Pembe was one of the first young people to join the Five O Band, a ground-breaking project run by The Crib in London which saw police officers and ‘at-risk’ young people form a band together.
At first she was reluctant even to enter the same room as the police. She’s made amazing progress since then, and now aged 19 she works full-time as a sound technician thanks to the skills she learned from The Crib.
‘Most of my friends are either dead or in prison’
“I grew up in quite a deprived area of Hackney with a lot of crime, gang affiliations, drug use and exploitation of young people. I mixed with the wrong crowd when I was about 11 or 12, and spent some time in custody due to some mistakes of my own.
“Once I came out, The Crib supported me to get into employment and change my life. I more or less pushed myself towards it. I just thought ‘I need to do something productive with myself.’
“I chose to turn my life round at a stage where it could have gone both ways for me. Most of my friends are either dead or in prison serving quite lengthy sentences for offences varying from robbery to drugs to murder.
The Five O Band was a big part of my life in changing the way I looked at things and my outlook on police.
Building a relationship with police
“Where I grew up, there are some police officers that think because you’re dressed a certain way or you’re a certain colour, they need to stop you or antagonise you. That doesn’t mean every police officer is like that though.
“At the beginning I thought ‘I’m not doing this, I don’t like them’. But then you start to realise they’re just normal people that have a job, and they go home and they still have a normal life.
“Connecting the officers and the young people through music actually allowed them to separate the fact that they were from different backgrounds, because they were doing things that they all enjoyed, so it brought them together.
“When they rehearsed with us, the police didn’t try to change the way young people did things, they actually helped them quite a bit.
It really changed how the police perceived us and how we perceived them.
Learning tech skills
“I was 14 or 15 when I came out of custody, and I’ve carried on working with The Crib ever since. They taught me a lot of the trade, gave me a reference for the job I’m in now, and I’m still involved with a lot of their live shows.
“With the Five O Band I turned into a facilitator, because I ended up working as a sound technician in the building where the rehearsal sessions were running.
“It’s very rare to find a female sound technician in the industry, and I think The Crib are quite proud to say ‘we’ve got one of the youngest female sound technicians around’, so it feels good. I’d like to continue as a sound technician and see where it takes me.
I’ve had job offers from more or less every company I’ve ever worked with, and that’s given me a lot of confidence.
'Relating Not Hating’
As part of the national ‘Fixers’ project, Pembe featured in this short film (3 mins) about how she’s helping to improve relations between the police and young people.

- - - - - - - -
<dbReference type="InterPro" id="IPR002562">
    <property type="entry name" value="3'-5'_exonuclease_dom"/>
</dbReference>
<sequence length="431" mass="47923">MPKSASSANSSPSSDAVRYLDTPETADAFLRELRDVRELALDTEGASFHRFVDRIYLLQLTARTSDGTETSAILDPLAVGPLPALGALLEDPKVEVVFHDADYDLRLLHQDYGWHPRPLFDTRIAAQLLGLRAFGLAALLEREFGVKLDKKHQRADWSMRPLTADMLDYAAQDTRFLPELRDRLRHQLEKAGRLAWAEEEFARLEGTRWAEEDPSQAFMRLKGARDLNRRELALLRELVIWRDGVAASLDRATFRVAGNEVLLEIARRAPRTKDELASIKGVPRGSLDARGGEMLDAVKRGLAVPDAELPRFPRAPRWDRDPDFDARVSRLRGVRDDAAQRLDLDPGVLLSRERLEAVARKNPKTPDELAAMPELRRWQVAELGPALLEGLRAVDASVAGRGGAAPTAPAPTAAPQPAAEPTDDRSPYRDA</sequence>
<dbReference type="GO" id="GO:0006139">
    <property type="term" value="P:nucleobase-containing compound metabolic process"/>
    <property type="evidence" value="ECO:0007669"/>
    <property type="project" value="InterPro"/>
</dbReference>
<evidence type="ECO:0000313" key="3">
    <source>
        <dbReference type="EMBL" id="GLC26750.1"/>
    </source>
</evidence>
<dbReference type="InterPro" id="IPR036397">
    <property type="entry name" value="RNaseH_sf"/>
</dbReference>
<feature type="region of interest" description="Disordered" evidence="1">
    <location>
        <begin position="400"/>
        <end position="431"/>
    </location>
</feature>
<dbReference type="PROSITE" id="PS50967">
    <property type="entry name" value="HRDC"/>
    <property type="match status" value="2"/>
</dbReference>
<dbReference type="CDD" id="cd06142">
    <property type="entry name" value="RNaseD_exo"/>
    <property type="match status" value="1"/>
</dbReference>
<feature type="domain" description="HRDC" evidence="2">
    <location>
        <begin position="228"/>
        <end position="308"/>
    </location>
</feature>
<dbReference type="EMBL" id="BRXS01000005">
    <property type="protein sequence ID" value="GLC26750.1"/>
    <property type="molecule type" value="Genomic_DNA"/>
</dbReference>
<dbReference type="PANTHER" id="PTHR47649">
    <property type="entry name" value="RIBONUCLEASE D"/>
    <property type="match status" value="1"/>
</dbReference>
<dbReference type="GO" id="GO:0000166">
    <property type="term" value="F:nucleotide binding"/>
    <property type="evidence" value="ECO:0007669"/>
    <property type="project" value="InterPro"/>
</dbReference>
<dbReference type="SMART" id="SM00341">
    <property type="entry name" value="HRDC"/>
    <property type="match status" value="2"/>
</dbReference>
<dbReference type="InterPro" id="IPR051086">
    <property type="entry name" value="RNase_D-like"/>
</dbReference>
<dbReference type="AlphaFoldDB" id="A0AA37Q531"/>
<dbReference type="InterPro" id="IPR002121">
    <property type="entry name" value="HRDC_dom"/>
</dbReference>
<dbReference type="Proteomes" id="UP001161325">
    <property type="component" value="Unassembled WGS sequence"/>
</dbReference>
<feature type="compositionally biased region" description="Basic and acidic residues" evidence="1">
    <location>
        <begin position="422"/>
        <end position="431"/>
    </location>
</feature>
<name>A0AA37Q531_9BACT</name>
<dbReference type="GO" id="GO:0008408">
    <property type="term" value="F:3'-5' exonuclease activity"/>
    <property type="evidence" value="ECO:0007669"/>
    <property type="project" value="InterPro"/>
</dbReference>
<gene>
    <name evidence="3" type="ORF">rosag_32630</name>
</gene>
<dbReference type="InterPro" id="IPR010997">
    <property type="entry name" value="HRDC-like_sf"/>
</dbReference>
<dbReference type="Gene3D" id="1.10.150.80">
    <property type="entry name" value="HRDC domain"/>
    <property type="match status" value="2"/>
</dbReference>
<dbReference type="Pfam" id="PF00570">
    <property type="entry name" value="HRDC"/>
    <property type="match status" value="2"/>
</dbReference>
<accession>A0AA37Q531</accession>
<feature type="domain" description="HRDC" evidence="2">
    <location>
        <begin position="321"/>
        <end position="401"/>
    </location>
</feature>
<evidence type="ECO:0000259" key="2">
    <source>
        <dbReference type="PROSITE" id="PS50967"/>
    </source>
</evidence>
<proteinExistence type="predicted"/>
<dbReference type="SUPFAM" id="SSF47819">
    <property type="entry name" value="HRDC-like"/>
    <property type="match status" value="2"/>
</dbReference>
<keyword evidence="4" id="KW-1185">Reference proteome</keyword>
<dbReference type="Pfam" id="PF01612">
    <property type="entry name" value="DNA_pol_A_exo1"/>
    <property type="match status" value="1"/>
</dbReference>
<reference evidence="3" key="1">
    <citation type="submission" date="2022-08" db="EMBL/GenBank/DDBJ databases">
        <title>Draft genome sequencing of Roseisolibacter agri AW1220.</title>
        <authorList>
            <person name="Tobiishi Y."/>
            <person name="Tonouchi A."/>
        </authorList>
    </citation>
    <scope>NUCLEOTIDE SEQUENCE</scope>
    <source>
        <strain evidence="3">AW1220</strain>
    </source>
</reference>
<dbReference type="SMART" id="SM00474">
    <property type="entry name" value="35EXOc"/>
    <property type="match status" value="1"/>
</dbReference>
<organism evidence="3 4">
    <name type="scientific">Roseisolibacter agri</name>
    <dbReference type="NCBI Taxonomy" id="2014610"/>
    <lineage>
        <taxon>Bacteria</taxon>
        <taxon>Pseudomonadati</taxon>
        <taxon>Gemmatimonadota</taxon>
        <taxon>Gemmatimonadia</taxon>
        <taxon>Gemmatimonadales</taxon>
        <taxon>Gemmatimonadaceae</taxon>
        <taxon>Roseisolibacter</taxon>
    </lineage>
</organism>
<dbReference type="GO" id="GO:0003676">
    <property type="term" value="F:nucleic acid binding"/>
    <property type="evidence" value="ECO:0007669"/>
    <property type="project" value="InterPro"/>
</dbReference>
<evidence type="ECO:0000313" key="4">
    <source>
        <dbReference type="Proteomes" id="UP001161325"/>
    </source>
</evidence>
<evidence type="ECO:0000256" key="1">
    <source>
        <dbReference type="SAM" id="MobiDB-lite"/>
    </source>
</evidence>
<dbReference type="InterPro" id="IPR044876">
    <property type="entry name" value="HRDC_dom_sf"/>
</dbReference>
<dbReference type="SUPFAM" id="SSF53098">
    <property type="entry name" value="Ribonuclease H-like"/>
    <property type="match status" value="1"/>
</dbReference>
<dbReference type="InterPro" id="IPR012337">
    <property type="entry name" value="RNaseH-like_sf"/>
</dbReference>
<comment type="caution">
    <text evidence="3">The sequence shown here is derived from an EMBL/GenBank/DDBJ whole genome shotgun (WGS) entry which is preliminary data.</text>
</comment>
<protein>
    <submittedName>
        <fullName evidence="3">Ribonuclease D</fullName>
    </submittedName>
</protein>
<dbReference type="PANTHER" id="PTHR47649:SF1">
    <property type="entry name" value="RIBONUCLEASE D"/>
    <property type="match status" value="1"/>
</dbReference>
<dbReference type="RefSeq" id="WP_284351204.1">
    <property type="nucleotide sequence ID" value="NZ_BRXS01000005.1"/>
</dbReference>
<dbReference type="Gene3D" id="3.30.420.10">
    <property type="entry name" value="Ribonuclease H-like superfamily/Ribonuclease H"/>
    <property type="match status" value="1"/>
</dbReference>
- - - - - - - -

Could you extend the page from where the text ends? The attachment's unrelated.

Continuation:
A positive change
“Learning skills and getting a job has changed the way I walk, talk, think and present myself. I think it’s about acknowledging that I can fit into society, and not be on the streets and doing nothing with myself every day, or being around drugs or violence or crime. I’ve come a very long way from that.
“It’s made me more confident as a person, it’s definitely made me more approachable – I was not approachable a few years ago!
“Within the community, it’s changed the way people look at me, and it’s changed the way people look at themselves. When I meet my friends, I explain to them that selling drugs all day long isn’t even minimum wage compared with making Big Macs or stacking shelves in Tesco. They’ve never looked at life like that.
“Most people within the community have never even gone 200 metres away from their local area because they’re so terrified of what can happen.
I think I’ve shown people that if you put your mind to it, you can get to a certain standard where you’re appreciated in society.
“The Crib’s just amazing – it’s changed not hundreds but thousands of people’s lives and I don’t think it gets the recognition it should. It tackles sexual exploitation, gang violence… it’s formed campaigns like ‘Enough is Enough’ against knife crime and youth violence.
“I’ve mentored other young people coming through The Crib, helping them get out of offending and change their thought process about being around police. Every day I mentor somebody.
“As much as I’m a young person myself, I’m never perceived as a young person because I’m so articulate and mature now, and I’d love for most people to be able to achieve that.
“In the long run I’d love to have a building, 20,000 square feet, that I could turn into studio units where there’s dance, music and loads of different things so it’s a massive space for young people to come to.”
Youth Music would like to thank Pembe for sharing her story. A special thank you also goes to players of the National Lottery for the funding we receive each year through Arts Council England.